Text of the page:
Dangerous for humans too, Glanders triggers mercy killing of horse
The deadly Glanders disease, which is common among horses, mules and donkeys but is contagious and equally dangerous for humans too, reared its head in Bareilly district, leading to the mercy killing of a horse and earning only a day’s reprieve for another one as its owner cited his daughter’s wedding.
Officials and a team of veterinary experts associated with the animal husbandry department carried out the euthanasia of the first horse as per the Glanders and Farcy Act, 1899, on the outskirts of Bareilly in the presence of the owner Kishan Babu.
The Glanders and Farcy Act, 1899, gives the state government the right to destroy a horse, if it is diagnosed with the Glanders disease.
Lalit Kumar Verma, chief veterinary officer, animal husbandry department, Bareilly, said, “Both (horses) tested positive. Indeed, the situation is worrisome since there is no cure to the disease. Above all, it’s a zoonotic disease (can be transferred to humans).”
“Though there are some antibiotics available to treat the disease, even then the animal (given the antibiotics) is considered a carrier of the disease. Hence, elimination is the only option left. The entire process is carried out as per the Glanders and Farcy Act, 1899,” he said.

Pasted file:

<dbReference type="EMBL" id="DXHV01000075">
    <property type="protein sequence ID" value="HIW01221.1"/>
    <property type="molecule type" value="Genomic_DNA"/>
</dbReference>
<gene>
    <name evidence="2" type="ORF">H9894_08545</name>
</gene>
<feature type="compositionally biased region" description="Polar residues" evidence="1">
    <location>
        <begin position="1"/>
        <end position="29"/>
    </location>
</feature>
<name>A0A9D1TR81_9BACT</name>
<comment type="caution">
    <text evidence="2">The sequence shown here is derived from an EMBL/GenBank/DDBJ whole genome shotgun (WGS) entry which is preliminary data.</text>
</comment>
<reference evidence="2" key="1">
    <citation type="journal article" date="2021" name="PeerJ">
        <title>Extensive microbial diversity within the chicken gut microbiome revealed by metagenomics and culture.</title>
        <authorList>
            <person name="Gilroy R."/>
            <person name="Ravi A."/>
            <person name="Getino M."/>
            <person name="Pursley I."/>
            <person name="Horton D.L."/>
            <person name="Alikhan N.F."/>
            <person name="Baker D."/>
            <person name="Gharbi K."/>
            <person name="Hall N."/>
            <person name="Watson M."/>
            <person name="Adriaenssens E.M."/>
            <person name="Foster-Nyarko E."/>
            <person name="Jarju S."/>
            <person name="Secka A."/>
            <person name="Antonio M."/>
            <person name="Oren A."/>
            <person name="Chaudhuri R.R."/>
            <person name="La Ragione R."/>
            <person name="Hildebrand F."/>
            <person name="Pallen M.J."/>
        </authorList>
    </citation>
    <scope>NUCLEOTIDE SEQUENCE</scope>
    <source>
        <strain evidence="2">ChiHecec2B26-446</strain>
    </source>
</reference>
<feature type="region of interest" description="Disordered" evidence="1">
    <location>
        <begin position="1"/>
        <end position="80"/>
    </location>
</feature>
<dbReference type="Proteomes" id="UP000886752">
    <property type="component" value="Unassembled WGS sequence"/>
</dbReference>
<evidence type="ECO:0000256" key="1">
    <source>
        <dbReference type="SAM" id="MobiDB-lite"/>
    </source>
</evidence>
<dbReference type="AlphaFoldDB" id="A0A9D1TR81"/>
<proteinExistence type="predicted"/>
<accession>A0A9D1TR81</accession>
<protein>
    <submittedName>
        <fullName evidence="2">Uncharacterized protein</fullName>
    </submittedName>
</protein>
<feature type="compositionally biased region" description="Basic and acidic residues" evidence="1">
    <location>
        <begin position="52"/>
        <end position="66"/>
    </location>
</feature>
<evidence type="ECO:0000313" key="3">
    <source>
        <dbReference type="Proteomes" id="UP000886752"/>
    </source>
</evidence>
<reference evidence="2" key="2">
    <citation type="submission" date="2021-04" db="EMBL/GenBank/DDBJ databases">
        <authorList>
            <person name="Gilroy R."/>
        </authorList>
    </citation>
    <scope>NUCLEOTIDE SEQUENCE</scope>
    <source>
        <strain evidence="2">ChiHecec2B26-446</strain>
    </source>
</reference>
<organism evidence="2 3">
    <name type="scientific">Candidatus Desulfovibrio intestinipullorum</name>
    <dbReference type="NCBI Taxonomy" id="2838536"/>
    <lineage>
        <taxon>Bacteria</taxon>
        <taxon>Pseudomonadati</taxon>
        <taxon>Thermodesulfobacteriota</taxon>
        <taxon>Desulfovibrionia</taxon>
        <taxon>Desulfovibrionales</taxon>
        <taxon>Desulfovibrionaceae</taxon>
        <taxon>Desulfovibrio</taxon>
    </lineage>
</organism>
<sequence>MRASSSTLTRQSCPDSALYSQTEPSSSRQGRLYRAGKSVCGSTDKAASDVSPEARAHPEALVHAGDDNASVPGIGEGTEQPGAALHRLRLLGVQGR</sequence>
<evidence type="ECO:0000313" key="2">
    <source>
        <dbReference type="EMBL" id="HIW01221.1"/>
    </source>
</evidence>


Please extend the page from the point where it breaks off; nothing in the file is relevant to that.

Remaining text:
“Initially we were planning to eliminate both the horses the same day. But on the plea of Anokhelal (the owner of the second horse), we decided to give a day’s grace and now will eliminate the horse on Thursday morning,” said an officer with the animal husbandry department in Bareilly. Anokhelal told the officials that he did want not his horse’s death to cast a pall of gloom on his daughter’s wedding and hence sought the one-day breather, which was granted.
Officials said both the horses were diagnosed with Glanders disease when their serum samples were sent to a lab for tests. The animal husbandry department had collected the samples as part of a routine procedure. The animal husbandry department carries out such routine sampling across the state every month as a precautionary measure.
The Glanders and Farcy Act 1999 states, “Horse to be destroyed if found diseased: otherwise restored. If the veterinary practitioner certifies in writing that the horse is diseased, the inspector shall cause the same to be immediately destroyed.”
The owner of the animal used to get Rs 50 from the government during the British era, officials said, adding that the amount had now increased to Rs 25,000.
Kishan Babu, who lives in Rithora town of Bareilly, said he lost his best companion.
“Nothing could compensate my loss. We have seen many tough days together. But he was there even when I didn’t have anything to feed him. And now when he is now more, his death has given me Rs 25,000. I am feeling indebted. I can’t re-pay him at least in this life,” said an inconsolable Kishan Babu.